Throughout the month of October, CollegeBasketballTalk will be rolling out our previews for the 2012-2013 season. Check back at 9 a.m. and just after lunch every day, Monday-Friday, for a new preview item.
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Last Season: 34-3, 17-1 Big East (1st); Lost in the Elite 8 to Ohio State
Head Coach: Jim Boeheim
Key Losses: Scoop Jardine, Kris Joseph, Dion Waiters, Fab Melo
Newcomers: Jerami Grant, DaJuan Coleman
– G: Brandon Triche, Sr.
– G: Michael Carter-Williams, So.
– F: James Southerland, Sr.
– F: CJ Fair, Jr.
– C: Rakeem Christmas, So.
– Bench: Jerami Grant, Fr.; DaJuan Coleman, Fr.; Baye Keita, So.; Trevor Cooney, Fr.
Outlook: Jim Boeheim has done a lot of impressive things during his long and illustrious coaching career, but there may be no achievement greater than what he was able to accomplish last season. In a year plagued by scandal — The Dion Waiter transfer saga; the Bernie Fine scandal; Fab Melo’s eligibility, and legal, issues; a report of failed drug tests that were covered up. — the Orange were still able to finish the regulars season at 30-1 and make the Elite 8. And if Melo, the anchor of their 2-3 zone last season, had done his homework, who knows what could have ended up happening. The Orange lost just one game when he was in the lineup.
Melo is gone this season, as are three of Syracuse’s top four scorers from last season. But the Orange return quite a bit of a talent and a team that should be perfectly suited to playing Boeheim’s 2-3 zone.
The key to this season is going to be the development of Michael Carter-Williams. A top 25 recruit coming out of high school, MCW was buried on the bench for much of last season as Scoop Jardine, Waiters and Triche made up the perimeter rotation. As a sophomore, MCW will be asked to slide into the starting role, and there’s little reason to believe he won’t be able to thrive. From his size, to his handle, to his passing ability, MCW has been compared to Jason Kidd, and while that’s a tough comparison to live up to, it’s not that far off. He’ll make everyone on the team better because they’ll get open shots. With the combination of shooters on the perimeter and athletes around the rim that Syracuse has on the roster this season, it’s not crazy to think MCW could averaged 15 points and five assists this year.
While his back court mate is quite inexperienced, even for a sophomore, Brandon Triche is arguably as experienced as any player in the country, having started every game for the Orange for the past three years. He’s also the epitome of a team-player, sacrificing his minutes last season to allow Waiters more playing time without making a peep. He’s a combo-guard that defends, rebounds and (usually) is a knockdown three point shooter.
But most importantly, like MCW (who’s 6-foot-6), Triche is a bigger guard. He stands 6-foot-4, which means that, when teaming with MCW at the top of the Syracuse 2-3 zone, he’ll help create all kinds of problems for Syracuse opponents.
Expect redshirt freshman sharpshooter Trevor Cooney to be the third guard in this equation.
In the front court, Syracuse has a multitude of weapons and different looks that can be used. The most familiar roster for Big East fans should be CJ Fair, an uber-athletic, 6-foot-8 combo-forward who has had his fair share of poster-worthy dunks during his college career. Fair has also had some impressive performances in his two seasons with the Orange, but he’s struggled to find consistent minutes on the floor. He’ll get them this season, and should thrive.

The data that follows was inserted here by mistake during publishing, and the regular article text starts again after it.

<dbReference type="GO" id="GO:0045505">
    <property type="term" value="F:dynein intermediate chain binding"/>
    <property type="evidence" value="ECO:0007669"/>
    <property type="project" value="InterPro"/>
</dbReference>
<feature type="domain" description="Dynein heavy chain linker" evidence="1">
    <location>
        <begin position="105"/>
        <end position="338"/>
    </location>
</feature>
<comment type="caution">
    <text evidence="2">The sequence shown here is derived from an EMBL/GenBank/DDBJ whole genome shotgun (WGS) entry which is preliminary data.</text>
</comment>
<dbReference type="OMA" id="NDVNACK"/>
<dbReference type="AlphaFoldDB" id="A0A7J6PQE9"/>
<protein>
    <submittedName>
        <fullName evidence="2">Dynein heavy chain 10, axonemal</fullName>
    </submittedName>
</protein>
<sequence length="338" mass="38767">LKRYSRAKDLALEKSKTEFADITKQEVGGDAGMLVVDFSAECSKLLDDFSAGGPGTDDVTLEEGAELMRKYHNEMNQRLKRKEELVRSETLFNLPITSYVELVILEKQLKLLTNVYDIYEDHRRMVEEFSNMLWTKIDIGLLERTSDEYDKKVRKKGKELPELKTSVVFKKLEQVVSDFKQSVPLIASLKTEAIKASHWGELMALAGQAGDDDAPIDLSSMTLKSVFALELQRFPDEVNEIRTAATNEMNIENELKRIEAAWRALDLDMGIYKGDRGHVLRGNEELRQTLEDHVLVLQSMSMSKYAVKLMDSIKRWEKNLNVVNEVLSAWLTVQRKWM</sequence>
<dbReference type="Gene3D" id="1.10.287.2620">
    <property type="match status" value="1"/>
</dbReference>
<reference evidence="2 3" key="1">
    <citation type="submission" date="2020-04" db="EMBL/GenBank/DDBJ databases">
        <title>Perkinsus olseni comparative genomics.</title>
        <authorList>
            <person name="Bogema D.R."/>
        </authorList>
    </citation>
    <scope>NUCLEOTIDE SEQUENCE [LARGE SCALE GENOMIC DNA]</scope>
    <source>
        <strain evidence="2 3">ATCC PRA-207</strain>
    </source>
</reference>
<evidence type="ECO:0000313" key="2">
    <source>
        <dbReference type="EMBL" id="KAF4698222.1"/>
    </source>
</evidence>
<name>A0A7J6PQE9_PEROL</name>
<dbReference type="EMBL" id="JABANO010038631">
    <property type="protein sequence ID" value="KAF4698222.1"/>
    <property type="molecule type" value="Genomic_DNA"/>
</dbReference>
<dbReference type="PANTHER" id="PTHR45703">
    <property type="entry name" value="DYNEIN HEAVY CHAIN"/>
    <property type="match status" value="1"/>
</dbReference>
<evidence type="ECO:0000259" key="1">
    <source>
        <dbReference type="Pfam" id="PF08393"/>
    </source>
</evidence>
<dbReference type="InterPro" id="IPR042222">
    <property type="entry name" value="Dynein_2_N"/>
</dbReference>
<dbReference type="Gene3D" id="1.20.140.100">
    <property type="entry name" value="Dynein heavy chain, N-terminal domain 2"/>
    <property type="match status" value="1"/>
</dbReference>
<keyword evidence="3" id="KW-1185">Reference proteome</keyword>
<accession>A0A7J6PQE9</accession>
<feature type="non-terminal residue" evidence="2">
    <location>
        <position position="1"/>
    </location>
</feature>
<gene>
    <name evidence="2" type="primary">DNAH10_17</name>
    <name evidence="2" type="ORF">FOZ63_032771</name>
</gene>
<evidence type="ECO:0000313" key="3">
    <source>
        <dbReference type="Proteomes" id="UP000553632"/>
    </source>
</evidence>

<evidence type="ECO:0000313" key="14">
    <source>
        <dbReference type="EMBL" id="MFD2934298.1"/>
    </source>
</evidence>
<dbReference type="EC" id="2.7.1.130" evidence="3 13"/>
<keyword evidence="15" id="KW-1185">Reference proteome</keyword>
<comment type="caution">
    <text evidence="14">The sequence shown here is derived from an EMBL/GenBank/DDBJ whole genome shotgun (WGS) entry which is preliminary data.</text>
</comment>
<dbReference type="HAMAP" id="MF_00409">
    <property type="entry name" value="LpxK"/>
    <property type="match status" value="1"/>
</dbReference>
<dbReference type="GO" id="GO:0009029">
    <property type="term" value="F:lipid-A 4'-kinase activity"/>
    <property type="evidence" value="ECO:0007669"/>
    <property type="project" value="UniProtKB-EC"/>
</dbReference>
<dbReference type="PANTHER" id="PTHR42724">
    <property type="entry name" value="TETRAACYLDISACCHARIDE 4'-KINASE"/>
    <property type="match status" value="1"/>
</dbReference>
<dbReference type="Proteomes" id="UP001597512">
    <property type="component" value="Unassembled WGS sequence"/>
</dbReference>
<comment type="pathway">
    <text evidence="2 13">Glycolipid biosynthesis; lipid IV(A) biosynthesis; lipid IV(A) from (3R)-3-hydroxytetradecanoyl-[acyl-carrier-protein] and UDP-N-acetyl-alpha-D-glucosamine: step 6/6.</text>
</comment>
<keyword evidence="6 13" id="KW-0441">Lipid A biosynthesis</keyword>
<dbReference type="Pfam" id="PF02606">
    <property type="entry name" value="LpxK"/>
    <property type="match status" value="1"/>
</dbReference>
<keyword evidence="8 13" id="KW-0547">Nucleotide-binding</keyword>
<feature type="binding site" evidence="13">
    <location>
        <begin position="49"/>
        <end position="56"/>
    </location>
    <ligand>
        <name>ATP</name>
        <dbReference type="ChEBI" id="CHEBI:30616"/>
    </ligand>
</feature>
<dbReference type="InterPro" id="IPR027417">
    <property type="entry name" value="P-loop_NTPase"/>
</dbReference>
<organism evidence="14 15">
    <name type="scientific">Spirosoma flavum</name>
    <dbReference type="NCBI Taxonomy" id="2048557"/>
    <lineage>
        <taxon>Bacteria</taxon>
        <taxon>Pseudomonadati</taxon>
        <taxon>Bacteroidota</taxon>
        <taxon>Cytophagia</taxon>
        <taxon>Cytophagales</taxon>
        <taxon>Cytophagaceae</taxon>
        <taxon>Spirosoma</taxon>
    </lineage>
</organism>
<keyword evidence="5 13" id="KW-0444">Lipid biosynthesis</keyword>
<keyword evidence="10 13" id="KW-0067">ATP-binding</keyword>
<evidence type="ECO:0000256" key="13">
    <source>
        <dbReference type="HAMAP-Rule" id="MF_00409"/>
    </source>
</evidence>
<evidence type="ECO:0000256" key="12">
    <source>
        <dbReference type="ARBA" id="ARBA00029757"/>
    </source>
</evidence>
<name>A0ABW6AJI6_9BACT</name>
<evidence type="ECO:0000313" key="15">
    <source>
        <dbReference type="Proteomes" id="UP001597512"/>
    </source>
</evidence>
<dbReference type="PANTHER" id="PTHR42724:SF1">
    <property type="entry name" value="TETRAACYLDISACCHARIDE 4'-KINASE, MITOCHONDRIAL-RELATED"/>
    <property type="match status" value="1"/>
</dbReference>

James Southerland is the guy I expect to eventually start at the four. Like Fair, he’s athletic and, at 6-foot-8, lanky enough to cause serious problems in the 2-3 zone. Southerland is also a very good three-point shooter, meaning he’ll be able to help create space in the paint. Freshman Jerami Grant, another athletic, 6-foot-8 forward, should see minutes as well.
The biggest question mark for the Orange will be at the center spot, where Rakeem Christmas, a sophomore, and DaJuan Coleman, a freshman, will likely split minutes. Christmas and Coleman are both 6-foot-9, but where Christmas is long and a shotblocker, Coleman is much bigger, checking in around 280 pounds.What Boeheim has done the past two seasons with elite center recruits — Melo and Christmas — is to put them in the starting lineup but yank them just a few minutes into the game, going with a smaller lineup. It will be interesting to see if he does that with Coleman this season.
Whatever the case, if he decides to use them on the floor together, it may end up hurting the Orange defensively; neither is ideal to play the wing in the 2-3 zone. Individually, Christmas is the better defender while Coleman is better offensively and on the glass. Another lanky center, sophomore Baye Keita, will also see minutes up front.
Predictions?: I still think Louisville is the best team in the Big East, but Syracuse isn’t really all that far behind. Like the Cardinals, I think the Orange are going to be much better on the defensive end of the floor than on the offensive end. But the bottom line is this: all the players taking over bigger roles for this Syracuse team were highly-touted recruits, and a few of them — MCW, Christmas, even throwing Coleman in there — were ranked in the top 25 nationally. Boeheim has done a great job recruiting in recent years, and this is the season it will pay off for him.
Rob Dauster is the editor of the college basketball website Ballin’ is a Habit. You can find him on twitter @robdauster.